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The one piece of infrastructure that is absolutely critical to the UK’s net zero ambitions is the electricity grid. Yet the process through which it is designed, approved and built is astonishingly circuitous. While there was much to dislike in prime minister Rishi Sunak’s net zero U-turn last week, new commitments to reform the network should be welcomed.

Sunak’s approach is three-pronged. He wants to reform the way the grid is designed and to streamline planning consent. He also wants to cut the 14-year waiting list for generators to connect to the network. These are helpful ideas. Implementing them, however, will require steely determination against the inevitable opposition.

The problem is clear. As a report published last month by the government’s electricity networks commissioner, Nick Winser, points out, developing the UK power grid is a complex and fragmented process. It starts with transmission owners such as National Grid identifying needs and drawing up a list of projects that might meet them. The regulator approves projects whose expected benefits outweigh investment costs.

That is when the planning nightmare starts. Each application is presented to individuals, communities, the Planning Inspectorate, local authorities and national governments. The process is lengthy and unpredictable. Projects that succeed then order scarce materials such as high-voltage direct current (HVDC) cables, and try to get lines built, despite a chronic shortage of engineers. 

As a result, it takes 12 to 14 years to build strategic transmission infrastructure. Meanwhile, wind farms take less than half the time to complete. The connection process is snarled up too. With almost 300GW of renewables projects stuck in a queue, projects applying now for a date to connect to the electricity network are told to wait beyond 2035.

Slow grid investment is already constraining wind power availability. Today, we have 11GW of wind capacity in Scotland — set to rise to 15GW by 2025 — and only 7GW of capacity to bring power from Scotland to England, says Ashutosh Padelkar at Aurora Energy Research. Such bottlenecks have cost bill payers almost £2bn since 2022. That is because we collectively pay for wind farms not to produce if they cannot shift electricity. We also have to fork out to get another generator, nearer demand, to start up.

This is only going to get worse, given the size of the investments needed to electrify the UK economy. “The grid is not correctly sized, or even in the right place for net zero” says Tom Edwards of Cornwall Insights, an energy research firm. Electricity use in the UK is expected to roughly double from the current 300TWh, according to National Grid scenarios. Peak demand will rise faster. Add everything together and the UK might need to invest £200bn in its network by 2050.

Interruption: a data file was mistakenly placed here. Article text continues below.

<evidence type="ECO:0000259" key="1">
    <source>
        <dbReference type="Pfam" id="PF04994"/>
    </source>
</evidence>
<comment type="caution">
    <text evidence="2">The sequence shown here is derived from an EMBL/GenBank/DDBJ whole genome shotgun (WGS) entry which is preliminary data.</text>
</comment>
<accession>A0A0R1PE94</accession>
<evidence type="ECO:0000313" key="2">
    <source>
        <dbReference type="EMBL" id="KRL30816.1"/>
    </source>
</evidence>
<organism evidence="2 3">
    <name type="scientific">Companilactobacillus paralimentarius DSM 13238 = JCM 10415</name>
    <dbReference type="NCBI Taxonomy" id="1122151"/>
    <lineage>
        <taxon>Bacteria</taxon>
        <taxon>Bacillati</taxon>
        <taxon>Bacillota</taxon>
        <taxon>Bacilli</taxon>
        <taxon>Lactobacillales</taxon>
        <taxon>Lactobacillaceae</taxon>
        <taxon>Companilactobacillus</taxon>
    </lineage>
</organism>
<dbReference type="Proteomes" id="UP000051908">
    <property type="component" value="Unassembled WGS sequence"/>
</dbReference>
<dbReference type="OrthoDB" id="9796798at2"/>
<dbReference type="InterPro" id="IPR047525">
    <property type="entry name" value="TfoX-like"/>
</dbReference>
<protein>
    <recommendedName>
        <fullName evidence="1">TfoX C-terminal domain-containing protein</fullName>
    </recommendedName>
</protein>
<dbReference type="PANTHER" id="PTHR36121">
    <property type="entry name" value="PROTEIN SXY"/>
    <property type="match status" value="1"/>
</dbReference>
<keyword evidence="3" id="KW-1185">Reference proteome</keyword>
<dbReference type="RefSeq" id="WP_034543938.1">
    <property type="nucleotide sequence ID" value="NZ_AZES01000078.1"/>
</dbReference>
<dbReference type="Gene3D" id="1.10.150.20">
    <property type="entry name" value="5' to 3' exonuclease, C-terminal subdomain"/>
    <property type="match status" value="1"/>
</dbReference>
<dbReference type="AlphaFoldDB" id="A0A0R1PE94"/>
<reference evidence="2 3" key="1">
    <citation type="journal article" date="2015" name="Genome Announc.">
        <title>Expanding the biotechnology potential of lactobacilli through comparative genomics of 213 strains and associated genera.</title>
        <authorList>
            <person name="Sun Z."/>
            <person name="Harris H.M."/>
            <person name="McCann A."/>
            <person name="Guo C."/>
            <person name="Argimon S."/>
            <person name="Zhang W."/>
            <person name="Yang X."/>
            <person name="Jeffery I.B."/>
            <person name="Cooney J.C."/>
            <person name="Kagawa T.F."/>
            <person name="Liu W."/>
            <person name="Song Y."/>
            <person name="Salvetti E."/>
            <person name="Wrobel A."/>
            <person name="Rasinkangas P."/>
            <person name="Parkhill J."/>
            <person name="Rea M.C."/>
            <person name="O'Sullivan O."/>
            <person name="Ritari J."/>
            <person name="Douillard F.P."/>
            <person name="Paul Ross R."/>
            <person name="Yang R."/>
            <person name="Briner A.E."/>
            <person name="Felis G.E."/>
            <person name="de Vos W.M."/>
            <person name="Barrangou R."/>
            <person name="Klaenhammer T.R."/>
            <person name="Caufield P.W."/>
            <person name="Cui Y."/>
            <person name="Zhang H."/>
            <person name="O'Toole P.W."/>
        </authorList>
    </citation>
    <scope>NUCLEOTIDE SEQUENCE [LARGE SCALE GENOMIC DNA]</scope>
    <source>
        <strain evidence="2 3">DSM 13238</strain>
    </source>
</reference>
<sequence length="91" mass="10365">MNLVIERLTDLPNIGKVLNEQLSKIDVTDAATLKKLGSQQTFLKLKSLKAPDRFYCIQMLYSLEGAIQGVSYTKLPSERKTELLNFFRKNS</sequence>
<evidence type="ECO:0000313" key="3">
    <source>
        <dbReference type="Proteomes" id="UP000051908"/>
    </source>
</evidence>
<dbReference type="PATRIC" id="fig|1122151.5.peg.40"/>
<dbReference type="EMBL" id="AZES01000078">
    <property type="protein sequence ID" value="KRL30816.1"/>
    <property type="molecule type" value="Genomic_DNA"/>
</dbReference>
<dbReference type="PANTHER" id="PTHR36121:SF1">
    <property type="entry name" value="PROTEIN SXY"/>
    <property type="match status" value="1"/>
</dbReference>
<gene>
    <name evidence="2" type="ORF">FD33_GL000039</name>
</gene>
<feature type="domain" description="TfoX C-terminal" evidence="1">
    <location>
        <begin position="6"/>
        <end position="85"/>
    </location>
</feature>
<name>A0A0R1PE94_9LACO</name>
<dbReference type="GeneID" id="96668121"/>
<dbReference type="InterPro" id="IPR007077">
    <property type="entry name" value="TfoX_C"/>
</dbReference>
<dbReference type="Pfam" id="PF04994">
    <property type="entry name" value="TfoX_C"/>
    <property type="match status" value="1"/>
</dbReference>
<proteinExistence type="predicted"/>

Quite clearly, we are in no way equipped to deliver this revamp in time. Enter Sunak’s commitment to present a “Spatial Plan”, one of the recommendations in the Winser report. It appears to be an exercise in which the system operator — a function that is being carved out of National Grid — pencils in where it expects demand to be, where it expects supply to be, and connects the dots with infrastructure that it reckons needs to be built.

A long-term centralised plan has a lot of advantages over the current incremental ad hoc approach. For one thing, it enables co-ordination between the grid, the Crown Estate leasing seabeds for wind auctions, and operators looking at complementary solutions such as hydrogen or carbon capture.

Moreover, this kind of planning should speed up the delivery of individual power lines. The hope is that if a broad blueprint were approved by politicians and regulators and explained to local communities, its constituent projects might get less bogged down. Big schemes might even be treated as strategic national infrastructure and benefit from a streamlined authorisation process. 

With an approved strategic plan, the grid might even be able to adopt a “build it and they will come” approach, investing before demand materialises. That is risky, of course. But it is a risk we should be prepared to take. In the past, the regulator’s focus has been about minimising regrettable investment. Now, it should be about trying to break through the gridlock. 

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